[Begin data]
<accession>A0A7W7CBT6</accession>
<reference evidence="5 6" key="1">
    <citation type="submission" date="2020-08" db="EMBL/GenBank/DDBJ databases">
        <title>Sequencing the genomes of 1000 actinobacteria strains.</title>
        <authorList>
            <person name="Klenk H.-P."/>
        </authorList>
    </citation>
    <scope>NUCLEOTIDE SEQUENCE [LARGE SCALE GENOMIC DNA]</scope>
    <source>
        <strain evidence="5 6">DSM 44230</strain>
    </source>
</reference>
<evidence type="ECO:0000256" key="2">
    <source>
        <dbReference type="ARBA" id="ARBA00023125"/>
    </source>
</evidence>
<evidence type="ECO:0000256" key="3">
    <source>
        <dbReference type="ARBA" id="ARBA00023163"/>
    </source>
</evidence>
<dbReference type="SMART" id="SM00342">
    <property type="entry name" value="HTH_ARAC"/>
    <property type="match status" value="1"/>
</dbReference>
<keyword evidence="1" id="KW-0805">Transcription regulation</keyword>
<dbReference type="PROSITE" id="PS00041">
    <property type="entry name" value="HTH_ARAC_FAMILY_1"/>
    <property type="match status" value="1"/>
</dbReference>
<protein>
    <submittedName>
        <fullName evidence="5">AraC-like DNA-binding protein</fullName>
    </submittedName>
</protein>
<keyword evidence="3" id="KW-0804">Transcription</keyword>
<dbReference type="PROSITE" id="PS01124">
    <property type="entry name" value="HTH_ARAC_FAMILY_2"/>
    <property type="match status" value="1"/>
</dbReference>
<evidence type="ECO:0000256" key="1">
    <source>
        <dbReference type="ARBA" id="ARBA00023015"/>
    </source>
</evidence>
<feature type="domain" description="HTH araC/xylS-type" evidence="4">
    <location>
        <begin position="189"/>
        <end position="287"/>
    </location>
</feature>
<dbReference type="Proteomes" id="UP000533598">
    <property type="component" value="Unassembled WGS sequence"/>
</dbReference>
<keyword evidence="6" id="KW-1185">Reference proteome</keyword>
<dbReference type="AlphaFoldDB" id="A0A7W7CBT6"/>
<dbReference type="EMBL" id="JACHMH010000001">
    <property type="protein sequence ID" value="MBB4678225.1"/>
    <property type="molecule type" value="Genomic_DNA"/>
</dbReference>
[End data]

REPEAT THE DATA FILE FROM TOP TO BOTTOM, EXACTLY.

<accession>A0A7W7CBT6</accession>
<reference evidence="5 6" key="1">
    <citation type="submission" date="2020-08" db="EMBL/GenBank/DDBJ databases">
        <title>Sequencing the genomes of 1000 actinobacteria strains.</title>
        <authorList>
            <person name="Klenk H.-P."/>
        </authorList>
    </citation>
    <scope>NUCLEOTIDE SEQUENCE [LARGE SCALE GENOMIC DNA]</scope>
    <source>
        <strain evidence="5 6">DSM 44230</strain>
    </source>
</reference>
<evidence type="ECO:0000256" key="2">
    <source>
        <dbReference type="ARBA" id="ARBA00023125"/>
    </source>
</evidence>
<evidence type="ECO:0000256" key="3">
    <source>
        <dbReference type="ARBA" id="ARBA00023163"/>
    </source>
</evidence>
<dbReference type="SMART" id="SM00342">
    <property type="entry name" value="HTH_ARAC"/>
    <property type="match status" value="1"/>
</dbReference>
<keyword evidence="1" id="KW-0805">Transcription regulation</keyword>
<dbReference type="PROSITE" id="PS00041">
    <property type="entry name" value="HTH_ARAC_FAMILY_1"/>
    <property type="match status" value="1"/>
</dbReference>
<protein>
    <submittedName>
        <fullName evidence="5">AraC-like DNA-binding protein</fullName>
    </submittedName>
</protein>
<keyword evidence="3" id="KW-0804">Transcription</keyword>
<dbReference type="PROSITE" id="PS01124">
    <property type="entry name" value="HTH_ARAC_FAMILY_2"/>
    <property type="match status" value="1"/>
</dbReference>
<evidence type="ECO:0000256" key="1">
    <source>
        <dbReference type="ARBA" id="ARBA00023015"/>
    </source>
</evidence>
<feature type="domain" description="HTH araC/xylS-type" evidence="4">
    <location>
        <begin position="189"/>
        <end position="287"/>
    </location>
</feature>
<dbReference type="Proteomes" id="UP000533598">
    <property type="component" value="Unassembled WGS sequence"/>
</dbReference>
<keyword evidence="6" id="KW-1185">Reference proteome</keyword>
<dbReference type="AlphaFoldDB" id="A0A7W7CBT6"/>
<dbReference type="EMBL" id="JACHMH010000001">
    <property type="protein sequence ID" value="MBB4678225.1"/>
    <property type="molecule type" value="Genomic_DNA"/>
</dbReference>